American Theatre Wing, 2006
This extended interview of the dramatist
and screenwriter Horton Foote provides a fascinating insight into his work. Beginning his career as long ago as 1941, Foote
has subsequently worked in films, television and the theatre, with his most famous plays being A Trip to Bountiful (1953) and The Man from Atlanta (1997). Foote came
across as someone imbued with a strong sense of play, proud of his Texas roots and his feeling for small-town America.
Several of his works are set in the fictional town of Harrison,
placing emphasis on family values, community and the effects wrought by social and political change. The Man from Atlanta is one such work. Set in 1950, its principal character Will Kidder begins the play as a successful
grocery store owner; as the action unfolds, his business is gradually taken over by the mysterious man from Atlanta. Eventually he is fired and forced to move; meanwhile his close friend Lily Dale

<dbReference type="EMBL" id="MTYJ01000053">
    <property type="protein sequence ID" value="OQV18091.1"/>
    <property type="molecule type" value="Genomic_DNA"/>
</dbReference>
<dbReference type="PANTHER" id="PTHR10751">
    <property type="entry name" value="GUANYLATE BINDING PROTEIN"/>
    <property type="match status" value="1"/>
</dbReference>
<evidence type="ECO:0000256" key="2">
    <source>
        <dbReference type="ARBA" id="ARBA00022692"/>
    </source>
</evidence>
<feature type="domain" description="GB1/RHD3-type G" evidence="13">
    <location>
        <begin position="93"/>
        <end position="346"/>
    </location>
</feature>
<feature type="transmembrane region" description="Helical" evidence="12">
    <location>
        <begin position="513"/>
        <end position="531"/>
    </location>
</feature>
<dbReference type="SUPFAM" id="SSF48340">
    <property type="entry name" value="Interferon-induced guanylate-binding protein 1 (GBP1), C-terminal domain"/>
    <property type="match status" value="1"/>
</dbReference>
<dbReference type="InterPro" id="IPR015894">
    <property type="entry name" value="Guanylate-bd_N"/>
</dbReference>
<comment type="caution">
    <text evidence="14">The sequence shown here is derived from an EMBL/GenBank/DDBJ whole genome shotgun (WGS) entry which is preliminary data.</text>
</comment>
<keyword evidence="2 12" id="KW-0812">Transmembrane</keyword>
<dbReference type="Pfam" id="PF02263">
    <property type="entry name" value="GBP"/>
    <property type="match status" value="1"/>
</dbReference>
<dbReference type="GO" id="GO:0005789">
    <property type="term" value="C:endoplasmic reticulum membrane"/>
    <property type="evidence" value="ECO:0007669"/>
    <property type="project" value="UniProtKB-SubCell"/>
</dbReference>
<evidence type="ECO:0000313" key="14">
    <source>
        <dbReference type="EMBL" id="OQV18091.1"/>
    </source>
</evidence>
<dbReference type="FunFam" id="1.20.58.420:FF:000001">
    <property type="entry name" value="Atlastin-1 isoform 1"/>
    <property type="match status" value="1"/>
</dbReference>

is duped by the man who claims to be her long-lost son. The reason for the play’s success, both on and off-Broadway,
lies in its evocation of a bygone world. Like Thornton Wilder’s Our Town,
written in the late 1930s, Foote evokes a world of lost securities, an edenic life apparently impervious to change, in which
everyone knew their place. However, unlike Wilder, Foote is aware of social and political realities; nothing ever stays the
same, and some individuals are bound to suffer as a result. Small-town America
might still exist, but it is not what it was.